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Correlating and Analyzing Data Using FSP

Using the Forensic Server Project, collecting data from a "victim" system is relatively easy. However, the issue of correlating the data for analysis still needs to be addressed. Now that all of this data has been collected, what do we do with it?

The client components of the FSP are capable of collecting a wide range of data from Windows systems. Much of the data collected by these components is the result of external third-party utilities that send their output to the screen (i.e., standard output, or STDOUT) when run from the command prompt. All of these utilities send their output to STDOUT with their own formatting. When their output is captured and sent to the FSP, the result is many files, all with their data in different formats. This data needs to be parsed and put into a format that can be easily reviewed and understood.

Some of the data collected by the FRU can be easily understood. For example, the output of the promiscdetect tool (i.e., appears on the server as "<systemname>-promiscdetect.dat") is fairly straightforward, in that if the network interface card (NIC) of the system were in promiscuous mode, indicating that a network sniffer is running, then the output would display information to that effect. The investigator can open the output file and quickly determine whether the network interface card is in promiscuous mode or not.

Other information isn't quite as easy to pull from the data collected from the "victim" system. For example, a complete view of the process information from a Windows system is only possible by using several tools. Fortunately, one strength of the Perl programming language is in quickly handling flat text files such as those produced by the FSP and FRU. The different ways that these files can be parsed and the information within them presented depends only on the programming skills and needs of the investigator. One of the primary needs of the investigator when trying to track down malware is to be able to correlate processes to the resources they're using, such as ports, as well as the command line used to launch the process. This information can be very useful to the investigator in locating malware or a suspicious process. However, the information required by the investigator is spread across several files. By making use of Perl, the investigator can quickly locate processes that may be harboring malware.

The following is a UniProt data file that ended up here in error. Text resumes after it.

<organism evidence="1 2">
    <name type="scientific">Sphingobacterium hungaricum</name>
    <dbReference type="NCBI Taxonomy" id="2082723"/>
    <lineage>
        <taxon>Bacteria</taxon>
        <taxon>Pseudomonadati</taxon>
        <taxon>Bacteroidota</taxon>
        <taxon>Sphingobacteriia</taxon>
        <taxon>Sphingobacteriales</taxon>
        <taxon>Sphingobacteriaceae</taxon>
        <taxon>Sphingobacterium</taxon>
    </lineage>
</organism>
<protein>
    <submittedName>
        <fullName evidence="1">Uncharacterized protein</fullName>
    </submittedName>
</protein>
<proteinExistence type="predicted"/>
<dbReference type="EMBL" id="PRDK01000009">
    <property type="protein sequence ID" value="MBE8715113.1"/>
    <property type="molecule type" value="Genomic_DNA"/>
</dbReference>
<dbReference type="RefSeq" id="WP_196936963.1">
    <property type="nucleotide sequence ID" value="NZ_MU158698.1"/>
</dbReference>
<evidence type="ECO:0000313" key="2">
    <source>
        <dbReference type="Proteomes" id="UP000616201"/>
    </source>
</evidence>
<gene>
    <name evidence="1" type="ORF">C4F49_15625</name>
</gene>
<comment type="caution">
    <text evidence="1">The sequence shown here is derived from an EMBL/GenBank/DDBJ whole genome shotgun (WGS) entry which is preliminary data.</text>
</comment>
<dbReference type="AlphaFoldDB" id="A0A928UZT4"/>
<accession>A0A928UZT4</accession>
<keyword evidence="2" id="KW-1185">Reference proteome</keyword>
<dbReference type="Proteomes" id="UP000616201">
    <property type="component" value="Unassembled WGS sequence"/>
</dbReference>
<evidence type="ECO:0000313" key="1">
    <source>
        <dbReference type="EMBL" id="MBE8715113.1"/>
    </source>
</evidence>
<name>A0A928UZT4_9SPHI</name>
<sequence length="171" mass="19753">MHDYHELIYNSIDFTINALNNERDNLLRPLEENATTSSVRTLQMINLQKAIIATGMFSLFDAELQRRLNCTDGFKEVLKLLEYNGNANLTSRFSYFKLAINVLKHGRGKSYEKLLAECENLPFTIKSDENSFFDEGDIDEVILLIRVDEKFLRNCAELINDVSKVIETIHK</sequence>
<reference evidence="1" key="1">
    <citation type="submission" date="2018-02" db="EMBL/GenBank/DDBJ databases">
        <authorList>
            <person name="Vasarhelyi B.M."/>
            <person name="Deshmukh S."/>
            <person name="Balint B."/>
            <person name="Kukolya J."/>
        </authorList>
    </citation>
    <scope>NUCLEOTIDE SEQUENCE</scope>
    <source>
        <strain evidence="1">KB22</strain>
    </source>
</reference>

One example for the power of Perl when correlating data from across various files is a script entitled procdmp.pl. This script is a process dumperutility, in that it parses the contents of several files (all containing information specific to processes) and correlates that information, listed by process identifier (PID) in a single HTML file. The script correlates the process data from the various files and presents it in an easy-to-view HTML file. The procdmp.pl Perl script is used in the following Windows 2003 case study and is included on the CD that accompanies this book.

In order to illustrate the use of both the data collection and correlation aspects of the FSP, let's take a look at two case studies. The first is a Windows 2003 system that is "infected" with a network backdoor. The backdoor is, in reality, a copy of netcat renamed to inetinfo.exe, listening on port 80. The second case study is of a Windows 2000 system "infected" with the AFX Rootkit 2003 that was discussed in Chapter 7, Knowing What To Look For.

Infected Windows 2003 System

In order to demonstrate the use of the FRU and FSP, a Windows 2003 system was "infected" with a network backdoor. The FSP is installed on a Windows XP laptop connected to a network via a wireless adapter. The FRU was created and tested on a Windows 2000 system and copied to a CD along with "clean" copies of cmd.exe and netstat.exe taken from a Windows 2003 system. None of the other utilities used with the FRU are native to the Windows 2003 system.

Once the FRU CD is available, it is inserted into the CD-ROM drive of the "infected" system. The command prompt from the CD is launched via the Run box (as described earlier), and the FRU is launched (also as described earlier). The IP address of the waiting FSP is entered into the "Forensic Server IP" field and the "Go" button is clicked.